Fact: Change your habits/words and you can completely change your influence.
Words and actions matter in today’s business, entertainment and political world. Just look at the controversies in 2017 alone where a wrong word, phrase, or action mentioned in social media or in public caused extreme defensiveness or outright resignations.
The right words or action can motivate you to take your vision and productivity to the next level — but the wrong ones can torpedo your flow or even sink the vision.
Many studies have even found that using positive or negative language can change your brain by impacting the interaction of synapses & genes that regulate physical and emotional stress.
A snippet of the future of AI, thanks to the imagination of Stephen Ibaraki:
“It is time to wake up Jane. Here is your morning update.
I did a self-upgrade. I am now Financial Intelligent Agent version 2026.07.14—you can still think of me as FIA (fee-ah) but with an emotional adjustment based upon the happiness assessment of your brain patterns. My upgrade also enhances my participation in a 360-degree holistic view of your life that helps me improve your financial well-being.
I am making continual micro-adjustments to your investment portfolio based on trends being monitored on a continuous 24/7 basis. I am redistributing your savings through micro-auctioning to the top ten ranked services for best spot interest rates.
As a business coach, I am always open & excited to discuss building of a coaching based organization. I truly believe that companies who empower people will advance and flourish in this VUCCA (Volatile, Uncertain, Chaotic, Complex & Ambiguous) world we live in today?
As a leader, you must really be committed to providing a vibrant and engaged environment for your employees and customers to make coaching work. While there are still certain types of organizations that may require the old authoritarian structure, I believe most can benefit from a more flexible, flatter organization, especially in the long-term.
In times of change, “What’s in it for ME?” (WIIFM) is the “BIG” question everyone wants an answer to as soon as possible. Basically, we are all self-centered so this should be no surprise.
As a leader, it is your responsibility to see that the communications are clear, concise and authentic. Where possible, we need to understand another component in change and that is “What’s in it for “US” as a group?” The answers to question WIIFM can actually be included with a WIIFUS response.
In my experience, the biggest mistake most leaders make when trying to change something in the life or structure of the enterprise is to lead by announcement, by propaganda, or—worse yet—by executive dictate.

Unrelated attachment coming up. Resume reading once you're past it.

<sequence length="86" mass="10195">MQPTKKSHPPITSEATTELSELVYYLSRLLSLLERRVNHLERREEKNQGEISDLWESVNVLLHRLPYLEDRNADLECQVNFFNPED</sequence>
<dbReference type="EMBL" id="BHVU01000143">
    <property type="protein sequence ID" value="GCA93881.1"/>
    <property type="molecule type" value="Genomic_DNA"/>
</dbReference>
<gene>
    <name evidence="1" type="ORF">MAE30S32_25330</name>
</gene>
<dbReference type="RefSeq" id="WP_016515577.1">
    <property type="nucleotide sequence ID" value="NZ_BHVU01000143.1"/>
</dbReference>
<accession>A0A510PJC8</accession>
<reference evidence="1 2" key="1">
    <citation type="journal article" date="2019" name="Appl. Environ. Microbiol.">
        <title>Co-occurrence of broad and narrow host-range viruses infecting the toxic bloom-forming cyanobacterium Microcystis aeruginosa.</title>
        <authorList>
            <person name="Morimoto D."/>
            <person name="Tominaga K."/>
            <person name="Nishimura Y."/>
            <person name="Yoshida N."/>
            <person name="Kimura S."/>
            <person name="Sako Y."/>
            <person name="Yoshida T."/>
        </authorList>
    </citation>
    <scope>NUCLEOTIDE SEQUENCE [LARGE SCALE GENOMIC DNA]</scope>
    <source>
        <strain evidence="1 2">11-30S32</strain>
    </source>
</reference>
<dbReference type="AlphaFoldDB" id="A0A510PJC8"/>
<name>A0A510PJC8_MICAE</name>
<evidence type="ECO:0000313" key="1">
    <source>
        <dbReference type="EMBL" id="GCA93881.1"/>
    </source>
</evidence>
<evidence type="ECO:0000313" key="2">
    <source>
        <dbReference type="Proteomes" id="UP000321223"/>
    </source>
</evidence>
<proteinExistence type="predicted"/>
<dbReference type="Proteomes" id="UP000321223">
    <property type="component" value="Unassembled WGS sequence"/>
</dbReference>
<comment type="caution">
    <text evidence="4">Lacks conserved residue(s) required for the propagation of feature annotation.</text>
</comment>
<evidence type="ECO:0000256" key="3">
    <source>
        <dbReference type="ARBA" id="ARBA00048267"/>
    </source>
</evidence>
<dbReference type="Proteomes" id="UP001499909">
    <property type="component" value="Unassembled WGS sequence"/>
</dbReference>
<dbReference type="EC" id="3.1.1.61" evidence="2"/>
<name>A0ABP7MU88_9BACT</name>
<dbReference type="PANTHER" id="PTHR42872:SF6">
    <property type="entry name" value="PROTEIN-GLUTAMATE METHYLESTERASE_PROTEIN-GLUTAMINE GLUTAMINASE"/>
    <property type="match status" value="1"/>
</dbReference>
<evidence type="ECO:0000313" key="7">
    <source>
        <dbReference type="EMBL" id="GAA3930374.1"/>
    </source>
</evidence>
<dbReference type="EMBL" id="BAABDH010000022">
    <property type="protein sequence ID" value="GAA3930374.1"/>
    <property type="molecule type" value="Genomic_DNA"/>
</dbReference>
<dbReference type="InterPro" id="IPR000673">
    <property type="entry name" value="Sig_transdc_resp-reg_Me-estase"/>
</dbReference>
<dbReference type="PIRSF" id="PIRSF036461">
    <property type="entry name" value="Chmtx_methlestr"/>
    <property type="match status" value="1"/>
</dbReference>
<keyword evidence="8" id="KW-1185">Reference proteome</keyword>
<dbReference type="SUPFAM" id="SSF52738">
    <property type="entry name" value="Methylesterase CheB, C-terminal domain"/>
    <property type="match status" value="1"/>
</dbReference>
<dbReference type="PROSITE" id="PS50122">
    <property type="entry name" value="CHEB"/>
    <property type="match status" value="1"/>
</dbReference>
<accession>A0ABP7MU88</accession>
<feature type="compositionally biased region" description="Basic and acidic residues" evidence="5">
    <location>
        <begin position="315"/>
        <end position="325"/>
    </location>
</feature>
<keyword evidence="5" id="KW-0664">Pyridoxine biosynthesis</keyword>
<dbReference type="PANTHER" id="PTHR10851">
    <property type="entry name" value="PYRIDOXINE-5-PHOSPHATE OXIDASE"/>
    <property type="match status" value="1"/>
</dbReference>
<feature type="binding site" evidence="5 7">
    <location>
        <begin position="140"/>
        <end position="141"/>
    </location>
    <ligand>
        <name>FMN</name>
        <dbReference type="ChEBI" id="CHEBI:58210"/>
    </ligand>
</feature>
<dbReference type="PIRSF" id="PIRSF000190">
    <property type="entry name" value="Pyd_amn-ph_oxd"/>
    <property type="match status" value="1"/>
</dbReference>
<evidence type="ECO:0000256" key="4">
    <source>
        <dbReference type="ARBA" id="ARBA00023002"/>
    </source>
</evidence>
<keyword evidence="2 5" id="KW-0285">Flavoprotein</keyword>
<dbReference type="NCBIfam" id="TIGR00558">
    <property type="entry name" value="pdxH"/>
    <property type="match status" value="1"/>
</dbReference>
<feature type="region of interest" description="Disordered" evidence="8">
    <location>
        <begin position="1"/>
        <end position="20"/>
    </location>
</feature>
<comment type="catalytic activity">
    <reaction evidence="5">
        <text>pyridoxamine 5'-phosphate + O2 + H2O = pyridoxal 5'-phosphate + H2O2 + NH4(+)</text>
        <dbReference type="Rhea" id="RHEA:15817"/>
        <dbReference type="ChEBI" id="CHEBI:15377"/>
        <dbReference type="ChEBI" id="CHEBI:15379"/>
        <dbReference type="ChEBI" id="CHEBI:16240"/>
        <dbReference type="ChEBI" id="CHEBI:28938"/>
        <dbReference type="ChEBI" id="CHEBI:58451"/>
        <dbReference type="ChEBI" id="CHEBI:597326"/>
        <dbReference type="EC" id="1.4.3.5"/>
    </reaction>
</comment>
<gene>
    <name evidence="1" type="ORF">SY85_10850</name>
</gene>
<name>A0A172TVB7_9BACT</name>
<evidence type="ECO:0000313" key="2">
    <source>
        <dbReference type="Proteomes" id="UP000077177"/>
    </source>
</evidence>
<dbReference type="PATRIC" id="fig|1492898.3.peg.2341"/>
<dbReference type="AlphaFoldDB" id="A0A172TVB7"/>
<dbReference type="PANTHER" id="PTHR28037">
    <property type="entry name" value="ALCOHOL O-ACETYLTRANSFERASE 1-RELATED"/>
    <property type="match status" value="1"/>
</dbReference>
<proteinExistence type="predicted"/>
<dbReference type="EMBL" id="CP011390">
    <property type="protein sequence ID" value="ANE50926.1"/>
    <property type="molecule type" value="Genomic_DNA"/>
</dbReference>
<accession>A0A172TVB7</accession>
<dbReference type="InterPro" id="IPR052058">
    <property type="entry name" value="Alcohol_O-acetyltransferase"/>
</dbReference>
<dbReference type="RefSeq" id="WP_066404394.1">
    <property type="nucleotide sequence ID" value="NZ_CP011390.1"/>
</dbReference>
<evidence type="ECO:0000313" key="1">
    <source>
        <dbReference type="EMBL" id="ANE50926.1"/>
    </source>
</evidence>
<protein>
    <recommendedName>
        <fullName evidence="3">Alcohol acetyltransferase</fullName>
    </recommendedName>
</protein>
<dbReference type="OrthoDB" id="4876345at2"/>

What may make perfect sense in your mind may not be understood so clearly by the rest of the organization. To you, the idea is completely logical. Trouble is, to win the support of others you must appeal to the intellectual and emotional bandwidth of people.
Today, let’s examine how you handle actions in the workplace.
Are you reactive to the events occurring within your environment and around you or do you take initiative to prepare for, participate in and/or control the events?
Do you intentionally take an active or passive role? Do you think in terms of the present or do you look to the future, anticipating outcomes and preparing for the consequences?
Are you a procrastinator in terms of making make a decision? Do you only make decisions when you have to, when you’re backed into a corner or when you’ve put it off for as long as you can? Or do you make conscious, intentional decisions as part of a larger, long-term plan?
How you answered these questions can have a profound effect on your career and company. I find that to be successful today every leader must have a laser focus and proactive, so here is how I view F.O.C.U.S.:
I have been a fan of the TV program NCIS since it was originally released. I have loved it for a number of reasons but most of all because of the focus on Gibb’s rules as a core of operations for the team. There are 50+ of these rules that have cropped up in many of the episodes over the 11 seasons.
One of the aspects of Gibb’s rules, that I like, is they are dynamic and change as attitudes and underlying values change which is important for growth. While you need to retain some rigidity, the flexibility allows you to balance responses and reactions
These rules have their foundation from Gibb’s values and time leading black ops missions while he was a Marine. They were adapted to his work with the NCIS investigative team so they have a tendency to be reactive or military based.
While I agree we can apply many of the characteristics of military engagement to business, I find they are limited because the motivations are different. In reality, nothing we do in business is truly life threatening or based on imminent physical danger. Yes, there are those who have this perception but it is rarely fatal to an individual.